6 things we learned at the 2023 F1 Mexico Grand Prix

Here are the important talking points from the Autodromo Hermanos Rodriguez, ranging from Sergio Perez's heroism effort to Red Bull's competitors pushing at various periods.

(Motorsports news) Max Verstappen won his 16th Formula One race of 2023 in the Mexico Grand Prix, but his unstoppable supremacy is no longer surprising. However, there were a number of other intriguing threads that emerged during the weekend at the Autodromo Hermanos Rodriguez, as speculation about the drivers’ futures in the Red Bull stable intensified in the aftermath; Sergio Perez’s first-corner crash and Daniel Ricciardo’s long-awaited return to the points highlighted their contrasting fortunes.

With a safety car, a driver’s retaliation for a qualifying error, and the unusual circumstances in Mexico City, there’s enough of interest despite a relatively tepid race at the front.

Perez’s attempt to debunk a time-honoured racing maxim adds to the unfavourable evidence:

“You can’t win a race into Turn 1, but you can certainly lose it”. It might seem that some of Max Verstappen’s wins have disproved that statement, having frequently stabilised a lead into the first corner and kept hold of it for the rest of the race. In truth, the wins have come from what happened after that; leading into Turn 1 is merely one of the first milestones.

Sergio Perez, buoyed by the ardent backing of his home audience at Mexico GP, probably wished to dispel such an assumption. A fantastic start fueled him further, but his only alternative was to stick to the outside line and try to hold on through the first corner. If he\

got that right, he’d have the inside track for the following corner and possibly enough elbow room to defend a lead that would have Mexican supporters ecstatic.

“I had a very good start, and I was only thinking about winning the race at Mexico’s Autodromo Hermanos Rodriguez,” Perez later revealed. “I didn’t want to be up there. I’ve been on the podium for the past two years in a row. I spotted an opportunity and took advantage of it. In retrospect, I took a risk, but if I had succeeded, I would have led out of Turn 1.” Yes, it was a risk, but not a particularly calculated one based on prior first-corner incidents in Mexico races. As a result, major doubts regarding his future with Red Bull have arisen.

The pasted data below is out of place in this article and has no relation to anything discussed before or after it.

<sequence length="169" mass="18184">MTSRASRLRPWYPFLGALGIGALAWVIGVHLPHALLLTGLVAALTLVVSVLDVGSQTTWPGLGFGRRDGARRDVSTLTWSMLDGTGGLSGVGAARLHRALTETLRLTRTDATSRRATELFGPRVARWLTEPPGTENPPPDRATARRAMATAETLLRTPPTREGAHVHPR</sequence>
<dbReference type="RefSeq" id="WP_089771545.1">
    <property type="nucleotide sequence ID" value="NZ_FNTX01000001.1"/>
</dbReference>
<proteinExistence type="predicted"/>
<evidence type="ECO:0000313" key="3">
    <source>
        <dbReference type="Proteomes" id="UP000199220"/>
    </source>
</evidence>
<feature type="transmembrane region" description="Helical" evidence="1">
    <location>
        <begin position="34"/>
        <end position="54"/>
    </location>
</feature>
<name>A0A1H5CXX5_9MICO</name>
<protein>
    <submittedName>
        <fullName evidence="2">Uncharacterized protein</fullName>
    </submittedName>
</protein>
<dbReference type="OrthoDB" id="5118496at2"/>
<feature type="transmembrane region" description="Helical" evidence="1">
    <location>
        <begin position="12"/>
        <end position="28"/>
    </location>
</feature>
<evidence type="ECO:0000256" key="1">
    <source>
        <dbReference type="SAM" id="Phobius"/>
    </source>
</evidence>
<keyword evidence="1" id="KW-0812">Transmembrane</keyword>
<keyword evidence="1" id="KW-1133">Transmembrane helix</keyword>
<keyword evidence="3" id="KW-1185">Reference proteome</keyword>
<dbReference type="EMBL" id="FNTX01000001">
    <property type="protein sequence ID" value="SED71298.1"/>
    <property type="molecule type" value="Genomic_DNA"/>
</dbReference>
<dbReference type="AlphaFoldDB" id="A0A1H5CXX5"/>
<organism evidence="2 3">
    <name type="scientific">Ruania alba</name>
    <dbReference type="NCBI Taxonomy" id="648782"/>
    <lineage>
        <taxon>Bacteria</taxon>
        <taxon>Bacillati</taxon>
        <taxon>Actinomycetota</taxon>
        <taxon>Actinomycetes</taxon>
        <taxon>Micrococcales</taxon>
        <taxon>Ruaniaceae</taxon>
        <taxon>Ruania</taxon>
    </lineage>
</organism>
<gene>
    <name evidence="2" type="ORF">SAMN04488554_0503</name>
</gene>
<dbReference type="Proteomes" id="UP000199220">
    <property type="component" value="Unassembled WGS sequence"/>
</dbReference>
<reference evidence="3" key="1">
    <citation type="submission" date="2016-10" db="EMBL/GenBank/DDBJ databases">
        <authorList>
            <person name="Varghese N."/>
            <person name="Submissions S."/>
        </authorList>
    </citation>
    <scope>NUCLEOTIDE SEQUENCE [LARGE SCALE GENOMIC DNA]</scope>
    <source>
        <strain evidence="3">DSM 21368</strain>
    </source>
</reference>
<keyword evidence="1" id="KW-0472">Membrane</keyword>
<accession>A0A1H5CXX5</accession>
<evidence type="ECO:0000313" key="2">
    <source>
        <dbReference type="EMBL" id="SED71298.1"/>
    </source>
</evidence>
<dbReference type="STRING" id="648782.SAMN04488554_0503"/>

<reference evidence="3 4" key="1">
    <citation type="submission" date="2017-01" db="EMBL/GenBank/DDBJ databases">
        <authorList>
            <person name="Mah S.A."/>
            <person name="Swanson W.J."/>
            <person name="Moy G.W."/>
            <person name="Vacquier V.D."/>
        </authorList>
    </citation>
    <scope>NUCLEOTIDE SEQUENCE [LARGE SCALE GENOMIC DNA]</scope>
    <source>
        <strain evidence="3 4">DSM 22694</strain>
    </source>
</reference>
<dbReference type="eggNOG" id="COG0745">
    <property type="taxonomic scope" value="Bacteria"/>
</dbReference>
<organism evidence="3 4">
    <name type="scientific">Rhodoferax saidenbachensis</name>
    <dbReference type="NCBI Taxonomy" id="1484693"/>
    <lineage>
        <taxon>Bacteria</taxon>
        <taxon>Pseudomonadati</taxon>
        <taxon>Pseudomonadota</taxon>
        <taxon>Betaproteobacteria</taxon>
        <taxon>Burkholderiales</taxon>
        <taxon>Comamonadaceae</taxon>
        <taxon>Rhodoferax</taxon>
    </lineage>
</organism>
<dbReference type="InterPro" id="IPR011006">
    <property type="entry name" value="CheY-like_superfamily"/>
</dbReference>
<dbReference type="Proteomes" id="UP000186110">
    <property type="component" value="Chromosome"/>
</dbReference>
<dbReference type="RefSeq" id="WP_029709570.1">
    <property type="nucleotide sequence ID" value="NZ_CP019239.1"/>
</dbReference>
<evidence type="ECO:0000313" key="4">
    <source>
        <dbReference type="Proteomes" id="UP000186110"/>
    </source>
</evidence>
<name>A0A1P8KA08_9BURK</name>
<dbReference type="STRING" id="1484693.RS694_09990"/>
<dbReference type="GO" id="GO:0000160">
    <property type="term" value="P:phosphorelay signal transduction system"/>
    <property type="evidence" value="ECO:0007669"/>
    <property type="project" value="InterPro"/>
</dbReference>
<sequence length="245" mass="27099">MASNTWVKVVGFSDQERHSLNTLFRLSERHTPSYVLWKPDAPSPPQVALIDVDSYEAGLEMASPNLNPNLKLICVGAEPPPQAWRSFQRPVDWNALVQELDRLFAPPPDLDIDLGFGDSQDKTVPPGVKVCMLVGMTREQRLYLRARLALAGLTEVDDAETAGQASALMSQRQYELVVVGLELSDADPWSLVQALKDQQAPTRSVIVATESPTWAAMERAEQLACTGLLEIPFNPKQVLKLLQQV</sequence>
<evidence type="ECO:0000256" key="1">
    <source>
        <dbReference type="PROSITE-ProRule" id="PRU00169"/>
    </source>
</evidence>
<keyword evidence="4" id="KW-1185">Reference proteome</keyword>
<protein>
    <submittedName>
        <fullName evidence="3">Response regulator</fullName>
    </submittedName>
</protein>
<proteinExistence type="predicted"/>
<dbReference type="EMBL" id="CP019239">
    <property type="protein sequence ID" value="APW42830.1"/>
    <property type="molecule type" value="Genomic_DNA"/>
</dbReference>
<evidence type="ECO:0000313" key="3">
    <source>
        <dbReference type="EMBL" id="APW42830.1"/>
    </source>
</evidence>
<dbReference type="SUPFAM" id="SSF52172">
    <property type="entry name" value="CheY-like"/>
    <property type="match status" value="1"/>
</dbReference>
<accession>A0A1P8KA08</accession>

Ricciardo rewinds the clock with a brave drive:

AlphaTauri had been lightning-fast all weekend in Mexico. Jonathan Eddolls, head of trackside engineering, revealed why the AT04 performed so well in Mexico City, saying that “the car mechanically is very good. Everyone’s struggling with grip, so if you’ve got a good car mechanically, that helps,” he went on to say. “We haven’t quite got the aero efficiency of some of the others but for this track, we’ve got the load in the corners.”

In Daniel Ricciardo’s newly restored hands, this was a potent possibility. His fortunes in Austin could be classified as low-key, but he’s usually been very good in Mexico – and his unexpected fourth-place finish on the grid showed that he had a role to play in the race. Ricciardo’s controlled aggression was one of his biggest qualities during his Red Bull days, but it looked to fade during his stint at Renault and McLaren. But it was clear during his early circuits defense of fourth against Lewis Hamilton; the Australian didn’t have the tools to keep it long-term, but he’d shown his point during the initial flurry of Autodromo Hermanos Rodriguez tours.

Mercedes can now breathe easily at altitude in Mexico:

Since Mexico has been back on the F1 schedule, most people are familiar with the Autodromo Hermanos Rodriguez’s unusual conditions: it’s 2250m above sea level, resulting in a 22% reduction in air density. That translates to less overall engine power; in the 1980s, a naturally aspirated engine was at a substantial disadvantage compared to turbocharged cars since forced induction helped to ease the problem of a sparser fuel-air mixture.

Every car nowadays has forced induction, with the compressor squeezing the air and sending it into the intake system to provide a cleaner burn in the internal combustion engine. The distinctions between the four powertrain manufacturers are in the strength of the turbine-compressor dyad, which Mercedes has lacked in recent years in comparison to Honda.